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Alice: Hello and welcome to 6 Minute English. I'm Alice.
Neil: And I'm Neil.
So Alice, can you think of an example of how the English we speak is changing?
Alice: Yes, I can.
Teenagers saying 'like' all the time.
Neil: Oh, that's, like, really like annoying, like?
Alice: Well, the subject of today's show is how and why the English language is changing.
And teenagers definitely have their own code
including text speak when they're on the internet or using their phones.
Fomo, bae, plos
do you have any idea what those terms mean, Neil?
Neil: I've got no idea what you're talking about, Alice.
They're pretty baffling – and that means 'hard to understand'.
But that's the idea, isn't it? We oldies aren't supposed to understand!
Alice: Yes, exactly! Apparently, 'plos' means 'parents looking over shoulder'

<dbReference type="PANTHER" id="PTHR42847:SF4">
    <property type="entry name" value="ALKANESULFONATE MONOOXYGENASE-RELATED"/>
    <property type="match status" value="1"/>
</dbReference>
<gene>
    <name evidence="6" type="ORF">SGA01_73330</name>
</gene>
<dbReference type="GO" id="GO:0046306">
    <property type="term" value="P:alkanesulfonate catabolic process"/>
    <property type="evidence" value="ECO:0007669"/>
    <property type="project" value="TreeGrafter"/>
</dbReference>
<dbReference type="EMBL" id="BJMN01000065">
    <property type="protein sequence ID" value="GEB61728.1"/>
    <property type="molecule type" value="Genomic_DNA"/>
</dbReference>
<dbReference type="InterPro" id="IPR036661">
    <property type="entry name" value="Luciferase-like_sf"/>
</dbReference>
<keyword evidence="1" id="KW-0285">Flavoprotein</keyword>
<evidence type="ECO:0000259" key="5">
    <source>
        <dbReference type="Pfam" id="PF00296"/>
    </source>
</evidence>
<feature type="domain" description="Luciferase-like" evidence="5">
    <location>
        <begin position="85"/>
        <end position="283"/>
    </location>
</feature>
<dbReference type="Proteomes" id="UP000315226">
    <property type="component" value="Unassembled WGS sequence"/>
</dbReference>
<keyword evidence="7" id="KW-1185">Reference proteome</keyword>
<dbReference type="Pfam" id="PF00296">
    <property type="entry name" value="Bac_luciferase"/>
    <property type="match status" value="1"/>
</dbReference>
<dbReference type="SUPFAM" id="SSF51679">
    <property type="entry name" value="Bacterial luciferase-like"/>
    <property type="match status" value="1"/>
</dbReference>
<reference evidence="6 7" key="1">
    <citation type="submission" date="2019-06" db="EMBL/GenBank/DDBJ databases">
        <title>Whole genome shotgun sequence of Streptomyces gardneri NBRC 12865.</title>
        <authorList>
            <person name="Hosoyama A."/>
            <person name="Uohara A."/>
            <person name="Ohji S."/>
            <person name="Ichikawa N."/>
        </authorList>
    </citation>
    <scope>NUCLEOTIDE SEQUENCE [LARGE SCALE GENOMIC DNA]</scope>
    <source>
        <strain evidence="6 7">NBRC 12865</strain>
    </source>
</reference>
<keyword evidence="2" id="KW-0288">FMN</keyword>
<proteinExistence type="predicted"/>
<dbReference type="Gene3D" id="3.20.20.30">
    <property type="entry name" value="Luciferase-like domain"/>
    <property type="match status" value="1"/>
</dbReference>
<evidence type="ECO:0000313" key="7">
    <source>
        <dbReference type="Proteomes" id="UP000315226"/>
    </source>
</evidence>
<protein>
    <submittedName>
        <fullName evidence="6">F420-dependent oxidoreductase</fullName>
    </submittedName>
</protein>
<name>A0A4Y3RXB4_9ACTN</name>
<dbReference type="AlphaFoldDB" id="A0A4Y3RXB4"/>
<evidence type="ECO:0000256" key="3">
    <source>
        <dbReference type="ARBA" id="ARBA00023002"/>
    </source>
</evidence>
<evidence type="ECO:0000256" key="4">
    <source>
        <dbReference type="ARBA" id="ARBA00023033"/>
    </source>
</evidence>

which proves your point!
Text speak is a lot to do with inventing cool new terms – and these change quickly.
In a year, or even six months time, words that were once popular, have disappeared completely.
Neil: OK, I have a quiz question forming in my mind, Alice
so I hope you're feeling up to the challenge, Alice.
Can you tell me, what kinds of words are slow to change?
Is it... a) nouns? b) pronouns?
Or c) adjectives?
Alice: I think it's a) nouns.
The way we name things probably doesn't change that quickly.
Neil: We shall find out if you are right or wrong later on in the show.
But let's think about English grammar for a minute, and what changes are occurring here.
Alice: I noticed you said 'shall' there, Neil.
And to my ear, that sounds pretty old fashioned.
Neil: And you're very right, Alice.
The modal verb 'shall' is on the way out – meaning it's disappearing.
Why do you think that is?
Alice: Well, perhaps it's because 'will' sounds more natural these days.
Let's listen to linguist Bas Aarts,
talking to writer and presenter, Michael Rosen on the BBC Radio 4 programme Word of Mouth, for his explanation.